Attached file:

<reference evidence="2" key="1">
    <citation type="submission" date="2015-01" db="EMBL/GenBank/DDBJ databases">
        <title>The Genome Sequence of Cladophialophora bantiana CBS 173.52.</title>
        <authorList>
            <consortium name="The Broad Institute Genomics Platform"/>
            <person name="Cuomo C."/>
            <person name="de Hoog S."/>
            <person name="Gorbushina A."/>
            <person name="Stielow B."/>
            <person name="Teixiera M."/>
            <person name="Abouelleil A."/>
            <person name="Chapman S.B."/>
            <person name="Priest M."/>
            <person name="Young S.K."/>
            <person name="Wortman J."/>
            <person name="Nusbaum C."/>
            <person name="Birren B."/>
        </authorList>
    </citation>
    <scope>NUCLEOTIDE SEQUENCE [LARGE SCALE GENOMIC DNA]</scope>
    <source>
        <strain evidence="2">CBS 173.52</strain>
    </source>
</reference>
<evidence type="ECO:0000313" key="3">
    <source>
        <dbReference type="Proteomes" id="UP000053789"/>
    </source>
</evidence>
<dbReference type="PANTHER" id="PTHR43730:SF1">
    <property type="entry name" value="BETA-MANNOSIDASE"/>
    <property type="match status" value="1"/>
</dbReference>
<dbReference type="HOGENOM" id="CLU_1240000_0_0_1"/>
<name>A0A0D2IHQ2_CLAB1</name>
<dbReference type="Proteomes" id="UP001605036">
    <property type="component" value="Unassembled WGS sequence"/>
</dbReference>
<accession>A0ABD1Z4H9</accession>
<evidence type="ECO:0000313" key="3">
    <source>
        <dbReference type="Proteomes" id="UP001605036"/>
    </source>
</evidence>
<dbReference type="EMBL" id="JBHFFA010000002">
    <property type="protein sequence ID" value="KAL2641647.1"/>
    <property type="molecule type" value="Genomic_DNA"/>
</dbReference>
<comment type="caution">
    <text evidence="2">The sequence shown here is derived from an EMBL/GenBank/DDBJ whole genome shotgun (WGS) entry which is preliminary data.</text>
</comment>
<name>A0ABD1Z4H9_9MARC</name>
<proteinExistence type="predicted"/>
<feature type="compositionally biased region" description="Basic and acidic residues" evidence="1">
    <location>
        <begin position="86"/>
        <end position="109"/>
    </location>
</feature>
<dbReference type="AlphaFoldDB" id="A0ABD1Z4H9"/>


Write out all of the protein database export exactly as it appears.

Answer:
<reference evidence="2" key="1">
    <citation type="submission" date="2015-01" db="EMBL/GenBank/DDBJ databases">
        <title>The Genome Sequence of Cladophialophora bantiana CBS 173.52.</title>
        <authorList>
            <consortium name="The Broad Institute Genomics Platform"/>
            <person name="Cuomo C."/>
            <person name="de Hoog S."/>
            <person name="Gorbushina A."/>
            <person name="Stielow B."/>
            <person name="Teixiera M."/>
            <person name="Abouelleil A."/>
            <person name="Chapman S.B."/>
            <person name="Priest M."/>
            <person name="Young S.K."/>
            <person name="Wortman J."/>
            <person name="Nusbaum C."/>
            <person name="Birren B."/>
        </authorList>
    </citation>
    <scope>NUCLEOTIDE SEQUENCE [LARGE SCALE GENOMIC DNA]</scope>
    <source>
        <strain evidence="2">CBS 173.52</strain>
    </source>
</reference>
<evidence type="ECO:0000313" key="3">
    <source>
        <dbReference type="Proteomes" id="UP000053789"/>
    </source>
</evidence>
<dbReference type="PANTHER" id="PTHR43730:SF1">
    <property type="entry name" value="BETA-MANNOSIDASE"/>
    <property type="match status" value="1"/>
</dbReference>
<dbReference type="HOGENOM" id="CLU_1240000_0_0_1"/>
<name>A0A0D2IHQ2_CLAB1</name>
<dbReference type="Proteomes" id="UP001605036">
    <property type="component" value="Unassembled WGS sequence"/>
</dbReference>
<accession>A0ABD1Z4H9</accession>
<evidence type="ECO:0000313" key="3">
    <source>
        <dbReference type="Proteomes" id="UP001605036"/>
    </source>
</evidence>
<dbReference type="EMBL" id="JBHFFA010000002">
    <property type="protein sequence ID" value="KAL2641647.1"/>
    <property type="molecule type" value="Genomic_DNA"/>
</dbReference>
<comment type="caution">
    <text evidence="2">The sequence shown here is derived from an EMBL/GenBank/DDBJ whole genome shotgun (WGS) entry which is preliminary data.</text>
</comment>
<name>A0ABD1Z4H9_9MARC</name>
<proteinExistence type="predicted"/>
<feature type="compositionally biased region" description="Basic and acidic residues" evidence="1">
    <location>
        <begin position="86"/>
        <end position="109"/>
    </location>
</feature>
<dbReference type="AlphaFoldDB" id="A0ABD1Z4H9"/>